New technologies such as the much-hyped ChatGPT and social media platforms like TikTok promise to deliver financial advice in new and useful ways to younger generations, but fintech must educate along the way.
This was the key takeaway from a panel at the Innovate Finance Global Summit (IFGS) 2023 yesterday, which discussed what will come next for wealthtech.
From robo-investing to ChatGPT and TikTok, investors, especially younger ones, are increasingly learning how to manage their money through these technologies and platforms.
But just because they are bleeding-edge does not mean they are problem-free. As Alex Cowan-Sanluis, chief executive officer and co-founder of Platform One, pointed out, using the example of robo-investing: “What if this [technology] gives you the wrong advice? Who is liable?”
The panel suggested that education is needed to inform users about both the potential and limitations of these services, technologies and platforms. Of course, fintech can also play a role here.
Matt Freeguard, investment products manager at Shares, argued that new technologies are filling gaps in education around financial advice and wealth management, noting: “One of the barriers to entry is the lack of education and understanding. Users need to be educated. ChatGPT can do this.”
Fintechs are also increasing awareness of wealth management. Anyone who has taken a ride on the London Underground will have seen many advertisements telling them how to invest their money.
On this success, Mary Agbesanwa, fintech growth lead at Seccl, said: “Fintechs are improving access to investing.”
These fintechs do face a challenged, however. Agbesanwa said they need to work on keeping their customers engaged, particularly when their investments dip.
Agbesanwa continued: “Influencers have shown us there is a consumer demand on TikTok and other social media apps that people want to invest. We need to keep them engaged.”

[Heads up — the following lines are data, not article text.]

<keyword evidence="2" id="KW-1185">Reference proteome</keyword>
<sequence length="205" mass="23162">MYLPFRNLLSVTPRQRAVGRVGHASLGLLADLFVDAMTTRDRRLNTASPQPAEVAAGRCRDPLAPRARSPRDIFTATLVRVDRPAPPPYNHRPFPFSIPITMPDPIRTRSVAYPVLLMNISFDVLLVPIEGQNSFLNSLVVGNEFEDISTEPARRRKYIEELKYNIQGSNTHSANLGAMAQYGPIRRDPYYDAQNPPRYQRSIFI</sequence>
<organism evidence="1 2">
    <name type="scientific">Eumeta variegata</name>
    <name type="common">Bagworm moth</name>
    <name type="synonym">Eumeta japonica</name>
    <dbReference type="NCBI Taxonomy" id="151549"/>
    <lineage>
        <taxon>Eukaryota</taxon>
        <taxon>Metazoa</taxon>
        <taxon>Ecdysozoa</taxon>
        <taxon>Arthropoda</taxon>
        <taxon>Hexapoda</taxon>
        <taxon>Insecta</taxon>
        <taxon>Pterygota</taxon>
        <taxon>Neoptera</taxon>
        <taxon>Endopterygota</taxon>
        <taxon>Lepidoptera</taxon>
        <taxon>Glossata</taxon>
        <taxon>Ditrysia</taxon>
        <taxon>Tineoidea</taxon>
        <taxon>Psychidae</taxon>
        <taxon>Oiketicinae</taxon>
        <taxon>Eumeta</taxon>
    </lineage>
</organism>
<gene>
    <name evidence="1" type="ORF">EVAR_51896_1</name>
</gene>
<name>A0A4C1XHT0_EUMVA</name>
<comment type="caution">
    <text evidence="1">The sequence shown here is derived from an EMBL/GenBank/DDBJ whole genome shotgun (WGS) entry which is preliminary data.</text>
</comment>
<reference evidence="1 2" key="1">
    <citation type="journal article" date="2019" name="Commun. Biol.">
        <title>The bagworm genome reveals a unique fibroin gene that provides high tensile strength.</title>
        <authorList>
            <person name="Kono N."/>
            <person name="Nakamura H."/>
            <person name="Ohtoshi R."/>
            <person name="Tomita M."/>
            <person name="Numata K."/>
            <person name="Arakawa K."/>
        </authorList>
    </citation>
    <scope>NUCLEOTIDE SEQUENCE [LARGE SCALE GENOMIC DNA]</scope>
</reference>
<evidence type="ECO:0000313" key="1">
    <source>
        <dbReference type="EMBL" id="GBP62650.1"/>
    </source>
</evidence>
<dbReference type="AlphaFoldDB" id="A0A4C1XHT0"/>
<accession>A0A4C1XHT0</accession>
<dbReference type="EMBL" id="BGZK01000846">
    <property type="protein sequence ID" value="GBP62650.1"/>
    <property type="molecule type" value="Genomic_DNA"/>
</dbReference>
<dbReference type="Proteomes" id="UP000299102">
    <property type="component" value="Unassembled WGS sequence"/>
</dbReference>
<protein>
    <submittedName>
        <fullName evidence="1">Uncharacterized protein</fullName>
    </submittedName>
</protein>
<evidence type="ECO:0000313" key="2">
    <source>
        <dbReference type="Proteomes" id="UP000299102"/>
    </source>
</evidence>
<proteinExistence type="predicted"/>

Another benefit fintechs have brought to the table is personalised finance, which helps to get more people, from a more diverse background, interested in investing.
Agbesanwa said: “Personalised finance works, whether it with women or other underserved markets.”
Another change in the future of wealth management will be where investors go to get their information, the panel predicted.
Freeguard said: “This is increasingly found with influencers or YouTubers.”
Cowan-Sanluis added: “A big move in the next generation will be into the asset classes that are most visible on social media.”
This trend can be seen in Elon Musk’s Twitter recently partnering with eToro to enable its users to see real-time prices for a wider range of stocks, crypto and other assets.
Chris Riedy, vice president of global sales and marketing at Twitter, said of the news last week: “We believe real change starts with conversation, and finance and investing is a growing part of that conversation.
“We are pleased to partner with eToro to provide Twitter users with additional market insights and greater access to investment capabilities. Twitter will continue to invest in growing the #FinTwitter community.”